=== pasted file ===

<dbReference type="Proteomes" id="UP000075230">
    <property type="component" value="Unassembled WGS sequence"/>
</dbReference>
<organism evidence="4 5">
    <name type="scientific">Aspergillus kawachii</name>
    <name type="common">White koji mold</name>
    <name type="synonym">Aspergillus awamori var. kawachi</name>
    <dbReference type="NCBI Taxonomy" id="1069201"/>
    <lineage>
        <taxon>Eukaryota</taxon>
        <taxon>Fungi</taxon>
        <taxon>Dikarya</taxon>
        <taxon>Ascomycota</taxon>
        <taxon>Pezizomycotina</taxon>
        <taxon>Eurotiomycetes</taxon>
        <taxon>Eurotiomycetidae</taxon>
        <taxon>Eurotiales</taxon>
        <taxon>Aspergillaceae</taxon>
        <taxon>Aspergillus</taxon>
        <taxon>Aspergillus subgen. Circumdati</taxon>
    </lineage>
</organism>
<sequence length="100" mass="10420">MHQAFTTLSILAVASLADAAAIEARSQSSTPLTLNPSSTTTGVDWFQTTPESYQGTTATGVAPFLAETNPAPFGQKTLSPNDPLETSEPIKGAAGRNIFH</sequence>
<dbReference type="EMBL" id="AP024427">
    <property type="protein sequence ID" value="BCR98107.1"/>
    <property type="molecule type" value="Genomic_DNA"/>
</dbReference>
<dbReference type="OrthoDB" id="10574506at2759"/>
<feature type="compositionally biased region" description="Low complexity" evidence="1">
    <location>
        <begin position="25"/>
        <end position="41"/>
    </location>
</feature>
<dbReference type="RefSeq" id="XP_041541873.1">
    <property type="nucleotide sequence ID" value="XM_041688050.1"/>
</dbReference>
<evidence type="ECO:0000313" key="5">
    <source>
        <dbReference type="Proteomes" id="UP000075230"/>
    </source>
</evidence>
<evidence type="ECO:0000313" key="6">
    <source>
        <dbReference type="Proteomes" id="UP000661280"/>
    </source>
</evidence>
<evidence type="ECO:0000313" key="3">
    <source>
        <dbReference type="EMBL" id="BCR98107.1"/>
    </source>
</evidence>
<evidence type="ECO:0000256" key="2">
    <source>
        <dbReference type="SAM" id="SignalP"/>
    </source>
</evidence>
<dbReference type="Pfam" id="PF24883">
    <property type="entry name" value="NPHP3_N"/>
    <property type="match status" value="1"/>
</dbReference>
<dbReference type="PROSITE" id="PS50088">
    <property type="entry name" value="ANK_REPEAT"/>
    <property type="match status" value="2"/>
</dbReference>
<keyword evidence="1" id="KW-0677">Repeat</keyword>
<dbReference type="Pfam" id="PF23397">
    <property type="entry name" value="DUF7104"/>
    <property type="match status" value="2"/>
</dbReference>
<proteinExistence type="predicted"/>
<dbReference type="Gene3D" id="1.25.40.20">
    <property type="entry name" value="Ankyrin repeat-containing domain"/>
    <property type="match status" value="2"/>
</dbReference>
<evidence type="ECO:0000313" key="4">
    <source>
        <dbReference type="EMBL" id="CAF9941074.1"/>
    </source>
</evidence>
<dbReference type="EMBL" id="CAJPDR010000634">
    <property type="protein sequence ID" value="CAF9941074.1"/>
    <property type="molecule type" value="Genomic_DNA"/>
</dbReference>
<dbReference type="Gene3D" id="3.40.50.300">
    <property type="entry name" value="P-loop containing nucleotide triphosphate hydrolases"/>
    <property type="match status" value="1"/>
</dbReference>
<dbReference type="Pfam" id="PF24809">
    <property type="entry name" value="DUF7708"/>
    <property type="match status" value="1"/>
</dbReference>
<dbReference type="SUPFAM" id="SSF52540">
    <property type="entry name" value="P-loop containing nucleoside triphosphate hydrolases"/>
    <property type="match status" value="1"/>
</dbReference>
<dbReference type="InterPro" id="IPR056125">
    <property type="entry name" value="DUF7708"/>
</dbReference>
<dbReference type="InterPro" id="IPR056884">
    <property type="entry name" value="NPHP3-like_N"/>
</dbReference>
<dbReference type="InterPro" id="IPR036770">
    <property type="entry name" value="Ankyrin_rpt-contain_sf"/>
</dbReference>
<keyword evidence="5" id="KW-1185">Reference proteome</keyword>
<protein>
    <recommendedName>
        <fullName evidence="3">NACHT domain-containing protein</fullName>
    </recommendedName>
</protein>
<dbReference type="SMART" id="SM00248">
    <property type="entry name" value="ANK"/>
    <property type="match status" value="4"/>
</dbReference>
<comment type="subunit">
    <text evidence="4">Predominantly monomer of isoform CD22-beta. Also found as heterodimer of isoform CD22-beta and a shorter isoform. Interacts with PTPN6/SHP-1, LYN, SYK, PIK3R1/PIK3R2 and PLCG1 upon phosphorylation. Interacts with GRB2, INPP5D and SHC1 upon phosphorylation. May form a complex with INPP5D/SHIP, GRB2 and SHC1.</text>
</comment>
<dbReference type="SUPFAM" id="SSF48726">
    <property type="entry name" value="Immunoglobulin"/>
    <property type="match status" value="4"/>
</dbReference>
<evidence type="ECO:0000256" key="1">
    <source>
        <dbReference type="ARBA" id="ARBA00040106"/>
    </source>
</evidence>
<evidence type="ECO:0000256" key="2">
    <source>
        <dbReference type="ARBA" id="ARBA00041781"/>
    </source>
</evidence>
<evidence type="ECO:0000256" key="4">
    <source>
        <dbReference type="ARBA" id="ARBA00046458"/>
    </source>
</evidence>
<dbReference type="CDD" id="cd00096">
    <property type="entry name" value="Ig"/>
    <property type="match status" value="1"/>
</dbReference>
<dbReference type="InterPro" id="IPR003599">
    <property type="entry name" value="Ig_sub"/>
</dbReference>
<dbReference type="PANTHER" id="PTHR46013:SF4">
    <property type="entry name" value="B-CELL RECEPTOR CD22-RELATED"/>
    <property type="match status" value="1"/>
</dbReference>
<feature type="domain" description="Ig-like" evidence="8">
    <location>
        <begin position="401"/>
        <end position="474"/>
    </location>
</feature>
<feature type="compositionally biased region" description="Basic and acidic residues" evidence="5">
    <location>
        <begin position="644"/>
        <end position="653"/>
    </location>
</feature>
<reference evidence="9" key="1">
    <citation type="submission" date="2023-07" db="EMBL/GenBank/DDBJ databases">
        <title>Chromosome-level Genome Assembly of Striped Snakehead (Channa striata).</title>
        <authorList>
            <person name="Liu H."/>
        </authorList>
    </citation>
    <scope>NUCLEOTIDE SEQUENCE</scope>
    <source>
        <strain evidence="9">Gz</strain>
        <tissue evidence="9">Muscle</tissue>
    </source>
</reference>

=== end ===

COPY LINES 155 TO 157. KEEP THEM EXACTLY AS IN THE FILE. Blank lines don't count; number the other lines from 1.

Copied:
<feature type="compositionally biased region" description="Basic and acidic residues" evidence="5">
    <location>
        <begin position="644"/>